It’s one of those “Well, what do you expect?” type articles that probably serves us right for even looking at the Daily Mail online.
The publication, displaying its singular talent for misinterpreting scientific research, manages to somehow extrapolate the notion that cycle commuting is “one of the biggest causes of heart attacks,” from some a study that makes no such claim whatsoever.
The Mail’s interpretation of the research by Dr Tim Nawrot, from Hasselt University in Belgium published in The Lancet is stunningly simple. If exposure to traffic and physical exertion are significant ‘final straw’ factors in inducing a heart attack and cycle commuting involves both, then, voila!, it follows that: “cycling to work is one of the biggest causes of heart attack.”
After her earth shattering revelation, it looks like the Mail journalist tried to stand up her claims but – oh no! – those pesky boffins and medical types didn’t seem too co-operative.
Professor David Spiegelhalter, a risk expert from Cambridge University tells the Mail: "A lot of other factors are contributing to the overall risk; air pollution, stress, physical exertion, even anger which is another well-known trigger for a heart attack. It’s a complex mix."
The paper then tries the British Heart Foundation, which explains that the benefits of outdoor exercise outweigh any risk posed by air pollution. Hmm, not much joy there,
Next up is Dr Tim Chico, honorary consultant cardiologist at the University of Sheffield, who tells the publication: “The foundations of heart disease are laid down over many years. If someone wants to avoid a heart attack they should focus on not smoking, exercising, eating a healthy diet and maintaining their ideal weight.”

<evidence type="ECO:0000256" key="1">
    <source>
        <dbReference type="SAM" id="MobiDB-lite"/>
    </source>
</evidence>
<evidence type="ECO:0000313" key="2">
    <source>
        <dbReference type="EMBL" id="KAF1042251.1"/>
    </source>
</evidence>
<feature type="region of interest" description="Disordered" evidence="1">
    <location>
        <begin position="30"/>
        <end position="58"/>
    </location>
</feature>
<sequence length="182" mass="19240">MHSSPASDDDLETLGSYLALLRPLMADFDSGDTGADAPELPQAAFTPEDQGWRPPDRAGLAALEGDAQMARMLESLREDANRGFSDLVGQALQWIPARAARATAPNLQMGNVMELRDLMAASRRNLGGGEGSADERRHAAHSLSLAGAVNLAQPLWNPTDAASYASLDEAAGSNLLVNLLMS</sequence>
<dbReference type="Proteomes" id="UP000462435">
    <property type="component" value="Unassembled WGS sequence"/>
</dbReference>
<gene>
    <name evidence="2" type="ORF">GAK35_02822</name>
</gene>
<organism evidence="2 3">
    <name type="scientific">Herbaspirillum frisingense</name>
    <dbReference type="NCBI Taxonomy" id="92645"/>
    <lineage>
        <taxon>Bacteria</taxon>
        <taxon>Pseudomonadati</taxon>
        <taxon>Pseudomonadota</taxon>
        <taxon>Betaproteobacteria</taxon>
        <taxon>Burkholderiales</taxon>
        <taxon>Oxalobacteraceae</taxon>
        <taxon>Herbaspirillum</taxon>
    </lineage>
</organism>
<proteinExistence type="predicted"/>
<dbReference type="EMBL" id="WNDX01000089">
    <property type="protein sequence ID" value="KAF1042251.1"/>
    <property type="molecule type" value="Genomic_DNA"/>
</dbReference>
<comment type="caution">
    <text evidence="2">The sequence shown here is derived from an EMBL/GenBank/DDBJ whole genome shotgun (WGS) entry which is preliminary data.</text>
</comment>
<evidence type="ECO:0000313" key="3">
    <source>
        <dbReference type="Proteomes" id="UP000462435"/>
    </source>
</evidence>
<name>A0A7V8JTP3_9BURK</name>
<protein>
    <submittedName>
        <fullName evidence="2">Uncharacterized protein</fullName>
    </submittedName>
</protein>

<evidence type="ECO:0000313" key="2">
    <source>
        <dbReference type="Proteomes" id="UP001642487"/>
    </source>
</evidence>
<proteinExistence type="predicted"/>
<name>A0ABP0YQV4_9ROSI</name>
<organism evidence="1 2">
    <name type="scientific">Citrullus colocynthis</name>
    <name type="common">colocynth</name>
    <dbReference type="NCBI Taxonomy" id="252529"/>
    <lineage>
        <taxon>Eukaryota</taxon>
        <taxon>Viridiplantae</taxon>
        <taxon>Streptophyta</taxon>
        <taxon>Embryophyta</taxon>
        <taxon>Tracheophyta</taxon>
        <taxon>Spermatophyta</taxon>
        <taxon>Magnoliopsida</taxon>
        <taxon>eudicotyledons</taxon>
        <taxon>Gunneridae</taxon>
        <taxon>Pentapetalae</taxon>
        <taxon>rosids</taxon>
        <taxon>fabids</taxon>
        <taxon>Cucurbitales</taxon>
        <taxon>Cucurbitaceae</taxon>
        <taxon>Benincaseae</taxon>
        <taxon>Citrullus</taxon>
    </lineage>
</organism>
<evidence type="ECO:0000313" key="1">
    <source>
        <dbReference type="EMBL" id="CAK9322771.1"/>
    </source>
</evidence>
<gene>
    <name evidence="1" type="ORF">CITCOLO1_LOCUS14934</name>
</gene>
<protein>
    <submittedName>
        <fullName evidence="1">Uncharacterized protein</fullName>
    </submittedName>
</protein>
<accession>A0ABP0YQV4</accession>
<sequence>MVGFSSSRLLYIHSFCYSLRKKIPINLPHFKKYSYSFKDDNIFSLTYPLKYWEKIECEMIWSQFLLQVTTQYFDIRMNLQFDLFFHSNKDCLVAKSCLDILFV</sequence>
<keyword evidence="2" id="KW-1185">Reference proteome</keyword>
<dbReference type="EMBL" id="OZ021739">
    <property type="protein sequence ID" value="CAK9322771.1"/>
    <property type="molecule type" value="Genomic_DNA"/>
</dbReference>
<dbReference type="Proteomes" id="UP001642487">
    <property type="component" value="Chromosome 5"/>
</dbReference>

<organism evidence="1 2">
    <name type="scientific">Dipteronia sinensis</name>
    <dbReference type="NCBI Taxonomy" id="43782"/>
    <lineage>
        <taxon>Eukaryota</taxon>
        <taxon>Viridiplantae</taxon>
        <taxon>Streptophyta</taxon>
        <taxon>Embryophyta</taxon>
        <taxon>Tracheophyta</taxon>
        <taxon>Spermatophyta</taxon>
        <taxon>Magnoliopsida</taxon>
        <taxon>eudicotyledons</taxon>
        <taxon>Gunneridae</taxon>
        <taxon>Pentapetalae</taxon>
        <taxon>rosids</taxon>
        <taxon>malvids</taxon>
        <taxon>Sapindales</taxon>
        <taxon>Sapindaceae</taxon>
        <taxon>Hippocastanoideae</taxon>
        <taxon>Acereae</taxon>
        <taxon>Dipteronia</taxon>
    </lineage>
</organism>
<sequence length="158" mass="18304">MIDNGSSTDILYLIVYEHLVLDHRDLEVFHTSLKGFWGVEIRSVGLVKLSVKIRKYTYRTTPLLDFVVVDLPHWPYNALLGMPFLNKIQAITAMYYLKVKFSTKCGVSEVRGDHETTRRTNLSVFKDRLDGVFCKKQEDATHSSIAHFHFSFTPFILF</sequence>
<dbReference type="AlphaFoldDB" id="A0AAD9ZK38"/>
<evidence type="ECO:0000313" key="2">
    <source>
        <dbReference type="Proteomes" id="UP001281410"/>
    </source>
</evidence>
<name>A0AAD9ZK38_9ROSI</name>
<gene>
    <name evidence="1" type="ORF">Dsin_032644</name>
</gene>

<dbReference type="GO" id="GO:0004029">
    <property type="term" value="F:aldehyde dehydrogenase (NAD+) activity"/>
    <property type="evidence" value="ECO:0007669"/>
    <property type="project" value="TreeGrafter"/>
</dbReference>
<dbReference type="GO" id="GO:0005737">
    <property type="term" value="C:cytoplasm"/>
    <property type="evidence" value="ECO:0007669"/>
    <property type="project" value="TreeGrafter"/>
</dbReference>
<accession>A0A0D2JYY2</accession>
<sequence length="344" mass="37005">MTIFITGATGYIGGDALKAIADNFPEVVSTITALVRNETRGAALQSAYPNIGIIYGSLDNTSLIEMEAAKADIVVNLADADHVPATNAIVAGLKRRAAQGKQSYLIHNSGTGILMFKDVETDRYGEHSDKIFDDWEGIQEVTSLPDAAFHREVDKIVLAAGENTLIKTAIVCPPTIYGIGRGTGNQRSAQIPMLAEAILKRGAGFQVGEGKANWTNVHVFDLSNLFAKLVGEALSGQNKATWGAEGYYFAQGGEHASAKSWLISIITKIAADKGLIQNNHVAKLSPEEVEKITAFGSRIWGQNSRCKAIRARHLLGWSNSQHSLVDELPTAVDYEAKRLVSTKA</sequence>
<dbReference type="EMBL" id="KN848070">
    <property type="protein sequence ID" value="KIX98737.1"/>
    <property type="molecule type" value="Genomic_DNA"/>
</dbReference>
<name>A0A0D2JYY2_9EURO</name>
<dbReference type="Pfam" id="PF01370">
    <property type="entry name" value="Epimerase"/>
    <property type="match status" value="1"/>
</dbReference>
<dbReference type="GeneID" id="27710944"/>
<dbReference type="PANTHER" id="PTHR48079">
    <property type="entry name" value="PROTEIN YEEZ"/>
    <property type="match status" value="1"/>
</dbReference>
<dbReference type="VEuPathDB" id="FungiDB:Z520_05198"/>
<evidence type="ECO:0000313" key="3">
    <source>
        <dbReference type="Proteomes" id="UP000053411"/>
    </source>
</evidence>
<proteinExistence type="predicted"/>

You can almost hear the desperate journalist asking, “But can’t you just SAY riding a bike causes heart attacks? Go on, just say it, pleeeeeease….”
Maybe the Mail reporter should just have picked up the phone and spoken directly to Dr Nawrot like road.cc did.
He told us: “It’s not that people shouldn’t cycle anymore, of course it’s better to cycle in a clean rather than a polluted environment but doing physical activity is a factor that prevents cardiovascular diseases rather than induces them.
“The title of the [Daily Mail] article is misleading. One of the biggest causes of myocardial infarction is pollution but that affects those in cars as well. The title is not a conclusion I would draw. I think cycling to work is in general very healthy but one of the conclusions might be to avoid cycling in a polluted environment.
“I would not say you should not cycle to work, that’s the wrong conclusion. I would say the policy makers should reduce air pollution and one of the ways of doing that IS cycling to work.”
Elsewhere, Dr Nawrot is quoted in theheart.org explaining the biggest risk factors for triggering heart attacks: "Cocaine use, in this paper, is definitely the most important risk factor, with a 24-fold increased risk of having an event while using it, but not that many people use cocaine, making it rather weak at the population level.
“On the other hand, air pollution, in general, has quite a weak individual risk, but because many people are exposed to it at the population level, about 5% to 7% of myocardial infarctions are triggered by this risk factor."
So the Daily Mail missed a trick. Their headline should have been: “Why snorting a line while riding your Ridgeback to work in heavy traffic is one of the biggest causes of heart attacks.”